I need some advice about what to do about my 11yr old and my 4yr old fighting.The 11 yr old gets frustrated easily with his brother and always hits and pushes, and yells at him which makes him scream and cry. I have tried to do all that I know how to get it to stop. I make sure that I spend time with each of them every day alone, but as soon as we’re done they immediately start in on the fighting. I have seriously considered walking away. I love them but I don’t know how to handle the situation and it seems to be getting worse with them.
As I’m sure you know, Kids are egocentric, and so they have difficulty seeing other people’s point of view. They can’t be expected to know how to resolve conflict on their own, so we can’t just leave it up to them. But they have to learn, so it’s important for us not to resolve the problem for them every time they fight, but instead teach them the skills to resolve it themselves. Here are some practical guidelines for you :
1. Observe a few fights from start to finish without intervening, to get a sense of what actually goes on. Make sure you see as well as hear, because nonverbal behaviours such as kicking or making faces also contribute to fights.
2. When you observe, put yourself in each child’s shoes. Here’s what might be going on in the younger child: He’s bored, because you (the parent) won’t play with him any more. He hasn’t learned to entertain himself yet, and he’s discovered that bugging his brother makes life interesting. Sometimes he gets to play with his brother, and sometimes his brother gets mad at him, and if he yells loud enough, mom comes running to rescue him from his brother, and he gets mom’s attention and gets to be the “good boy” while mom reprimands his brother. Here’s what it might be like for the older child: He gets more and more frustrated because he can’t do anything without being interrupted, and he’s trying to read, play a game, watch TV, or do his homework. He doesn’t want to be a babysitter. His brothers escalates his “bugging” behaviour when he doesn’t get attention, and finally the older boy just can’t take it any more and explodes in frustration. This is a typical pattern. If the parent doesn’t get involved until there’s screaming, it’s easy for the parent to assume the older child is picking on the younger one, when in most cases it’s the other way round!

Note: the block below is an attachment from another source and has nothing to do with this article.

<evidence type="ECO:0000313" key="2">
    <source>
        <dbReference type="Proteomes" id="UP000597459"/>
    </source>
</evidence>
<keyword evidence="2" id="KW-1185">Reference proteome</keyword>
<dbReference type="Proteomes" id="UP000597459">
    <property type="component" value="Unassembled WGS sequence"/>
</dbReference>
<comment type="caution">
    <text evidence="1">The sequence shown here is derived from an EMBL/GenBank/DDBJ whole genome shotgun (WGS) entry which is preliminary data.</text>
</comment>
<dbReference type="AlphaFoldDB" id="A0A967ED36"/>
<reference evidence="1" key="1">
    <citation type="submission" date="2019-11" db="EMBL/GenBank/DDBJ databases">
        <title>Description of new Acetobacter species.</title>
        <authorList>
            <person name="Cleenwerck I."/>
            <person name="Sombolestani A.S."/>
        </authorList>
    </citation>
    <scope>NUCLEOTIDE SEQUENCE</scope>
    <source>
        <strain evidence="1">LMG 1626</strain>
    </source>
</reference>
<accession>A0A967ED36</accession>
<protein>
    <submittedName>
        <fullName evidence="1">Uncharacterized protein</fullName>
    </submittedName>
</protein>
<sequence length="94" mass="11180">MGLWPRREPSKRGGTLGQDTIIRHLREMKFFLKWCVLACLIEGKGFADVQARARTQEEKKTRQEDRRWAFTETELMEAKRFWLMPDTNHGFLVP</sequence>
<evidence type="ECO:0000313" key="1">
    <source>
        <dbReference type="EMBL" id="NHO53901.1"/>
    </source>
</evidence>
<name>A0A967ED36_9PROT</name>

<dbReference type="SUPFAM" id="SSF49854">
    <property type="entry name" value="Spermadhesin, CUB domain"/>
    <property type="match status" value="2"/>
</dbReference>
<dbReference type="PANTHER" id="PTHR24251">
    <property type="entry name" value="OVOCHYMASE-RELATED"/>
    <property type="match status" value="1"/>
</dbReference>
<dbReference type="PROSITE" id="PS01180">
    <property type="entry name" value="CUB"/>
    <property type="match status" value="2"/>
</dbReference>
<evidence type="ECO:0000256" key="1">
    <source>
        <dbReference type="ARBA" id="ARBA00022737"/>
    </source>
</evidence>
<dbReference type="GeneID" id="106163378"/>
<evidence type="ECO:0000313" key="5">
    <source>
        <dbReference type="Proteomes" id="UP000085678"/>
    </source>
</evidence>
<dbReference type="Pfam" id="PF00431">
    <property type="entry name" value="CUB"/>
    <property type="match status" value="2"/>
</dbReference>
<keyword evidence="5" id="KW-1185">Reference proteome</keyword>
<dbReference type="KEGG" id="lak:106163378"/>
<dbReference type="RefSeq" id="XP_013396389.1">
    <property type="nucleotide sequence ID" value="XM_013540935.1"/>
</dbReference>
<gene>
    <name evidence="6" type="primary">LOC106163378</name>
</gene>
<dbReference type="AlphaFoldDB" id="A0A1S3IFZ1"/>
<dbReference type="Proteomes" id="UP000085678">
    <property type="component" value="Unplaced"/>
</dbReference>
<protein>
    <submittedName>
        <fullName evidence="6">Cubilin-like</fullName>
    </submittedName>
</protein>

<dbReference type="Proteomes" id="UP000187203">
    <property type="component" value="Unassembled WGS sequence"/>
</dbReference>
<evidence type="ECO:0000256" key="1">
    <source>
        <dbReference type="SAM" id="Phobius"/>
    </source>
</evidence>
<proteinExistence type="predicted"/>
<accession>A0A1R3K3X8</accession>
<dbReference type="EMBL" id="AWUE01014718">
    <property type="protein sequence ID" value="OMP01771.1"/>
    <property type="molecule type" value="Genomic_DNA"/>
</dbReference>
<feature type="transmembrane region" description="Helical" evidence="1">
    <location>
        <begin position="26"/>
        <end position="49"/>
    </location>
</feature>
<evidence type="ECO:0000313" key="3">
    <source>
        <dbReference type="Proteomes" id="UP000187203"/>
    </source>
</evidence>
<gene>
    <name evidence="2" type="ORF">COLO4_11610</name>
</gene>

3. Give each child his own space, such as his bedroom, where he can go if he doesn’t want to interact with the other child. Let them both know they aren’t allowed to enter one another’s private spaces. Probably the one who starts the fights won’t like it, but that’s tough.
4. When you understand what’s going on, coach each child on how to deal with the situation. Teach them to use words instead of screams and fists. The little one can ask his brother to play with him, and the older one can say “when I finish this, in about half an hour.”
5. Anticipate difficult situations. Invite friends over to play with the little one so he won’t be bored, or put videos on for him. Ask older one to do homework in his room.
6. Intervene early if you see or hear the beginning stages of a fight to prevent it. For example, you can distract the child who’s bored and give him something to do.
7. Don’t automatically come running when someone screams or hits. After you’d taught the children some conflict resolution skills, let them know they’re on their own and you’re going to walk away. They have to learn how to prevent it getting to that point.
8. Never become the judge of who’s right and who’s wrong in a fight, or who started it. If you do, the kids will create more fights just for the opportunity to have you choose between them, hoping they will get to be your favourite.
9. If a fight gets violent or you can’t stand the noise, just separate the kids and send them to their rooms or to different places to cool down, or in warm weather tell them they have to fight outside.
I hope these guidelines will help you deal with it. Be reassured; most siblings who fight get on fine when they grow up.